At the end of the video, I present another essay prompt and ask students to use what they just learned in the video to write another thesis statement. Based on their responses to this final question, I may pull students who struggled to write a thesis statement after watching the video and work with them in a small group.
It’s critical that teachers using technology tools leverage them to collect formative assessment data that can be used to differentiate and personalize instruction.
When students are finished watching the video, they transition offline to engage in a collaborative small-group task that gets them applying what they’ve learned. I recommend that teachers design student-centered activities that allow them to lean on and support one another as they attempt to practice new skills and apply new information.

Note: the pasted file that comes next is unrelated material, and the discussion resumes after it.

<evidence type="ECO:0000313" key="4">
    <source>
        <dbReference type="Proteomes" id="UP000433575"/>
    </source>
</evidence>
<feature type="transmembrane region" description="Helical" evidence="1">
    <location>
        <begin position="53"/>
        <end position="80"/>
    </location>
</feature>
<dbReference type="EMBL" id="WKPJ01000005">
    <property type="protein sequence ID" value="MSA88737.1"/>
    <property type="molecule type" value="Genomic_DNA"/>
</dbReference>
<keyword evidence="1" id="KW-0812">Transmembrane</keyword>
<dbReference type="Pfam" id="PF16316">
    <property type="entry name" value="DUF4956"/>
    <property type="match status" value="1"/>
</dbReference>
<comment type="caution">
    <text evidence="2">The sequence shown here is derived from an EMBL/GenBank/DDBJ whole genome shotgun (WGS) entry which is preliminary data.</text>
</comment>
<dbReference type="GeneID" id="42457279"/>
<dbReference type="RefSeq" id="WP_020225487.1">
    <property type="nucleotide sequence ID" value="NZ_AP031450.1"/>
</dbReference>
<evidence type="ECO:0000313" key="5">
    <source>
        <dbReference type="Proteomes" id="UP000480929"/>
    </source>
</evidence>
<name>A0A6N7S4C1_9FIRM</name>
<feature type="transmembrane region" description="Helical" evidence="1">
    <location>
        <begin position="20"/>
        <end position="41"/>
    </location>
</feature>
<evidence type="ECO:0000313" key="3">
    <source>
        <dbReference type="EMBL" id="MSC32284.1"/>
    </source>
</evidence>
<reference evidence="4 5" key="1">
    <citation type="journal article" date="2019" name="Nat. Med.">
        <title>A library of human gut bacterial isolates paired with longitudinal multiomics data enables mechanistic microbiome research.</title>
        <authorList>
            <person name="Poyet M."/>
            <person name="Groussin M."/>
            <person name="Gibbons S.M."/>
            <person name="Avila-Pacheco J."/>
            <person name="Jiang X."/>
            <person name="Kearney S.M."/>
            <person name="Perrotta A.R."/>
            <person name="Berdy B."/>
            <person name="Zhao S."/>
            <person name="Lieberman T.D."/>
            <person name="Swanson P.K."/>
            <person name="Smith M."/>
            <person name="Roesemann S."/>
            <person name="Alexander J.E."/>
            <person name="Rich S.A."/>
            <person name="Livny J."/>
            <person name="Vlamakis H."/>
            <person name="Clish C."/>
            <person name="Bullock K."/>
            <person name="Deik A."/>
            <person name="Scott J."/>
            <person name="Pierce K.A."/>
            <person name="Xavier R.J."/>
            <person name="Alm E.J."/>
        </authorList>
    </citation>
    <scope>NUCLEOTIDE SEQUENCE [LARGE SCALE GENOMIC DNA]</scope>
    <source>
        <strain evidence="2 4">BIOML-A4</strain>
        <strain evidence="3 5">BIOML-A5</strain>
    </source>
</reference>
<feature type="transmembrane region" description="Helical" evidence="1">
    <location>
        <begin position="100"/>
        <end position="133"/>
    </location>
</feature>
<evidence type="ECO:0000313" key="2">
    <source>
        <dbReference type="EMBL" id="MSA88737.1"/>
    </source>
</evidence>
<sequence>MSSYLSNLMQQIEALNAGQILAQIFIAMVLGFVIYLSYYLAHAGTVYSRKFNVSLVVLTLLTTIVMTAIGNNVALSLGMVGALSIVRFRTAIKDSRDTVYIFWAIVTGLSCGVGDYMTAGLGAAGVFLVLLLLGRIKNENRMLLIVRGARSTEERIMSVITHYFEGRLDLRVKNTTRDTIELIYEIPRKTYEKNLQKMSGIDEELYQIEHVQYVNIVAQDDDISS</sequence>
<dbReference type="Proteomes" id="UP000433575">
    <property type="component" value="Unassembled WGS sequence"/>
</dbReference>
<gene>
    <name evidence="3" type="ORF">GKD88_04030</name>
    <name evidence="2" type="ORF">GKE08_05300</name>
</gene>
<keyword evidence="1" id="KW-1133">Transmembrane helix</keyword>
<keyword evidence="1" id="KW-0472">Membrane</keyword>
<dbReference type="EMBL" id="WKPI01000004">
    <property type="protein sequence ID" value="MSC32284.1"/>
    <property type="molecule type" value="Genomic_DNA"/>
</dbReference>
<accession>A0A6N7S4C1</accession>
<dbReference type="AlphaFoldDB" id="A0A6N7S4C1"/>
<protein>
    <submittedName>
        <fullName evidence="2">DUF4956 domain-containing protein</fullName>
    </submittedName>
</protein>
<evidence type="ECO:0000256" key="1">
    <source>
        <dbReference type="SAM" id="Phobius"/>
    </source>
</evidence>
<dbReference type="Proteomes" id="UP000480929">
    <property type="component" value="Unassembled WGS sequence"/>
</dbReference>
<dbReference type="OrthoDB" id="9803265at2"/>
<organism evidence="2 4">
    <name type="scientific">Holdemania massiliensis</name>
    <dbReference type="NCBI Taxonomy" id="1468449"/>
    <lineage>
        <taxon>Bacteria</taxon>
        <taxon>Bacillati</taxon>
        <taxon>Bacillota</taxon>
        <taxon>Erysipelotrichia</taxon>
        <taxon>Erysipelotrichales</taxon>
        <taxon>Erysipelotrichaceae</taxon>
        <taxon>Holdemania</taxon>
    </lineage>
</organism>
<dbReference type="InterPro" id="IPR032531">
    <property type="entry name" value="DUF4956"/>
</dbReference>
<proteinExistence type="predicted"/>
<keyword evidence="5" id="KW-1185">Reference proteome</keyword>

Then the teacher is free to pull individual or small groups of students who may be struggling into coaching sessions. Alternatively, teachers can use the time when students are applying what they learned to provide real-time feedback as students work.
Evaluating students in real-time gives them actionable feedback they can use to make improvements as they work while eliminating the need for the teacher to take all of that work home to provide comments after class.
As technology permeates classrooms and teachers explore blended learning models, it’s critical that we view ourselves as designers constructing lessons to meet our students’ needs.
Simply adding technology to a lesson does not automatically make it a more engaging or effective learning experience. It’s only when the online work complements the offline work, creates more opportunities for students to control their learning, and helps teachers to meet the needs of individual learners that technology and blended learning models can be transformative.